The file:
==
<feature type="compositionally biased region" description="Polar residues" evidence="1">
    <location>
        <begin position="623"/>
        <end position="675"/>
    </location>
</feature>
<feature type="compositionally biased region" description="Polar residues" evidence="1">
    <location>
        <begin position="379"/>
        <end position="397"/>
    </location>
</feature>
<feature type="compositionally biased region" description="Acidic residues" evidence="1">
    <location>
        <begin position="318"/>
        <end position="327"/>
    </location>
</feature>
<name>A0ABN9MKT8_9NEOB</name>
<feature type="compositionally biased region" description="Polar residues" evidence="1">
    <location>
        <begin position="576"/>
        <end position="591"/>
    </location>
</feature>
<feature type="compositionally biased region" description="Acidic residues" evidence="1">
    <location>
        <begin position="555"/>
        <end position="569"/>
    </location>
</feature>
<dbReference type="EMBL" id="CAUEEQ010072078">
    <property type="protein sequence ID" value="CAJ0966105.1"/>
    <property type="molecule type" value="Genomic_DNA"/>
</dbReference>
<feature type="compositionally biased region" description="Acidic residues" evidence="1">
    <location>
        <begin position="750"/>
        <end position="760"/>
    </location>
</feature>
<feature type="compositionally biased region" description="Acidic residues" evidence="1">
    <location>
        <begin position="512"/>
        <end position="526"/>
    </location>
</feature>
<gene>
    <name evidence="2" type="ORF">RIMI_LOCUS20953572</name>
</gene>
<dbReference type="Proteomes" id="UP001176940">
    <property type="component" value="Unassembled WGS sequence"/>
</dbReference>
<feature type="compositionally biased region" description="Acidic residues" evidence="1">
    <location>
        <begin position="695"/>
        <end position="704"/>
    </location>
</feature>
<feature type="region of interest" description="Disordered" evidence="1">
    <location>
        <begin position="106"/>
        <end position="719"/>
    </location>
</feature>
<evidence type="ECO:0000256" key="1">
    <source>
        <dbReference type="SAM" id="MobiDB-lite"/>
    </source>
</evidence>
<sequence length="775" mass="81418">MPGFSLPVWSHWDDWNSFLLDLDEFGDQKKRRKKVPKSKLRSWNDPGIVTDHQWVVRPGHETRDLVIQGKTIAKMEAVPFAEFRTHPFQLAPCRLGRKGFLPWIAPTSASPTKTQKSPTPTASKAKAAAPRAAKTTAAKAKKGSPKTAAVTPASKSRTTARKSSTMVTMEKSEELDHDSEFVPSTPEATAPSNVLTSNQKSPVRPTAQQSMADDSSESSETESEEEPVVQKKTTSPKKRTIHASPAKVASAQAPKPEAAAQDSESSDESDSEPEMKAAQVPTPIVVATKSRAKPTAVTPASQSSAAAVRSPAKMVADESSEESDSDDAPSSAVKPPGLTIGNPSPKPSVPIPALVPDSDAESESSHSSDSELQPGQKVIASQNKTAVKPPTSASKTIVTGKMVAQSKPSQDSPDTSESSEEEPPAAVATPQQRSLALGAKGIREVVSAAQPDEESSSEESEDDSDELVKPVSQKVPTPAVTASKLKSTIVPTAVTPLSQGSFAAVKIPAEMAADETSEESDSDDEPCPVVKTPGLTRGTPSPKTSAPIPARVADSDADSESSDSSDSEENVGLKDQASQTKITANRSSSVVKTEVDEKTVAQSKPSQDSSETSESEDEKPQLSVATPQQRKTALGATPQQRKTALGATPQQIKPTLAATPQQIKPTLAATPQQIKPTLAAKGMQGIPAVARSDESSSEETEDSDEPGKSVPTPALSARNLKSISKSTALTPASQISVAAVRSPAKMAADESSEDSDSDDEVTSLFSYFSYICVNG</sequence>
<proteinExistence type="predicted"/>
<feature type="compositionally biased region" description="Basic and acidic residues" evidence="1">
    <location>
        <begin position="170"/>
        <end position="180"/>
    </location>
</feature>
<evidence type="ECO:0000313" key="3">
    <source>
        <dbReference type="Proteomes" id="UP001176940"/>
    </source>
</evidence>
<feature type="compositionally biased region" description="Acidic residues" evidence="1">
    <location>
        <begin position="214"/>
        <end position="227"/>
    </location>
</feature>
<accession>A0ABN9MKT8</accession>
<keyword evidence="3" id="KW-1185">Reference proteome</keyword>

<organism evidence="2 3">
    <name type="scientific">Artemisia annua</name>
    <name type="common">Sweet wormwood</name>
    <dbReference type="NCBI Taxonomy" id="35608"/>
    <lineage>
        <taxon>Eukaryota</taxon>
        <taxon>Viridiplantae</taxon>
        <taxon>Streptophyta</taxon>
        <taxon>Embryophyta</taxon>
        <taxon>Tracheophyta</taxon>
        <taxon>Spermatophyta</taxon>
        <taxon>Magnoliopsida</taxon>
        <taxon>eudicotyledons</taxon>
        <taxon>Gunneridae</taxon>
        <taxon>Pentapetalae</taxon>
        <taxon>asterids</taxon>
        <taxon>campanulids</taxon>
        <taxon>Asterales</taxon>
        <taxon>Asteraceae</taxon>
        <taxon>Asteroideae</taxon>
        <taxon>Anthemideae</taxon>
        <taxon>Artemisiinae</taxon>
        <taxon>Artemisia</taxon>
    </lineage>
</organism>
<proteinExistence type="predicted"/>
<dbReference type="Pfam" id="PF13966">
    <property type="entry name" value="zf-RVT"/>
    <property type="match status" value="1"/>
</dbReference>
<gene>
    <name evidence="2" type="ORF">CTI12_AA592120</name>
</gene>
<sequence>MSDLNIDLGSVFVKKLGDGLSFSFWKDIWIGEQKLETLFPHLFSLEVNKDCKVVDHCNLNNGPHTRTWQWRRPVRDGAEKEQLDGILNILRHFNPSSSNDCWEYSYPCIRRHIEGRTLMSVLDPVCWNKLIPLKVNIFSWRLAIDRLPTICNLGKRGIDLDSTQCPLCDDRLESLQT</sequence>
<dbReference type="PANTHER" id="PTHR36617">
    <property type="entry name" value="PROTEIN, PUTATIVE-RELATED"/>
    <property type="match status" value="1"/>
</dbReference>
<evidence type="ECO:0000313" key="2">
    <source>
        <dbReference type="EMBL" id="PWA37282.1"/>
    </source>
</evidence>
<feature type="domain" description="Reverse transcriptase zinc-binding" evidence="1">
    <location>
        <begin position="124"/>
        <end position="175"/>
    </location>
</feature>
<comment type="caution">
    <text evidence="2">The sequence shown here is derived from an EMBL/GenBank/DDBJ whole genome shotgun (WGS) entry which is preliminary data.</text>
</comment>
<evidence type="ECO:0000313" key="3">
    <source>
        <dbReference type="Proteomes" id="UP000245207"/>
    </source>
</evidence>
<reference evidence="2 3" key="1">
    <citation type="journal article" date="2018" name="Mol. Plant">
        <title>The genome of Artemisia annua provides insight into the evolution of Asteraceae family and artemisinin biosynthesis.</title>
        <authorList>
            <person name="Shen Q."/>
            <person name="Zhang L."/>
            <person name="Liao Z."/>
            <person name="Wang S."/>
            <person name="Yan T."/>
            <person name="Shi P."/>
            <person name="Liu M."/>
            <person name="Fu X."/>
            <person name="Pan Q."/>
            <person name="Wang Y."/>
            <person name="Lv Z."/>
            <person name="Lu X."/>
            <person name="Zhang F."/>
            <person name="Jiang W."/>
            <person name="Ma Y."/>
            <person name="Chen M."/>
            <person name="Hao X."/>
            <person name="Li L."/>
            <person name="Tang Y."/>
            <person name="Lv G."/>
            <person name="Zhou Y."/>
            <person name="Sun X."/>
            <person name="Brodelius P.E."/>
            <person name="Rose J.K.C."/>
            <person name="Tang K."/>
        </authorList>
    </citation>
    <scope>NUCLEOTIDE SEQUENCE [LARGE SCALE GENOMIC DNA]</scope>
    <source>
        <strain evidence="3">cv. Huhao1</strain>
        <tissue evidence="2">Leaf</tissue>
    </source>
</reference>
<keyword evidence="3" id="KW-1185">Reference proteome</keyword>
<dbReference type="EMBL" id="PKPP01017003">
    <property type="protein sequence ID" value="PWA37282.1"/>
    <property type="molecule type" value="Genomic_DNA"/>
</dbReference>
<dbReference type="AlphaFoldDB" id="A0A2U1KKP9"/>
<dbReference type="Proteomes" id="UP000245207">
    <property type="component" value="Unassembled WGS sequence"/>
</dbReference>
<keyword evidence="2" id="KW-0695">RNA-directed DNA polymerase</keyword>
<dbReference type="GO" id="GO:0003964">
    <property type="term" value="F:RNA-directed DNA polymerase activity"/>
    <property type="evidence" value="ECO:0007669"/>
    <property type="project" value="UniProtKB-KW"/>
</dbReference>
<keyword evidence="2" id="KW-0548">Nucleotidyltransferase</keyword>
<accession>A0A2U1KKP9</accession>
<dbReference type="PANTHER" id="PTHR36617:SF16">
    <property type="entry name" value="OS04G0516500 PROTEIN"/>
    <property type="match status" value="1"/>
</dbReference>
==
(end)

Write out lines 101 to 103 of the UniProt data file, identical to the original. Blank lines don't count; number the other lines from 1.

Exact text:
        <taxon>Tracheophyta</taxon>
        <taxon>Spermatophyta</taxon>
        <taxon>Magnoliopsida</taxon>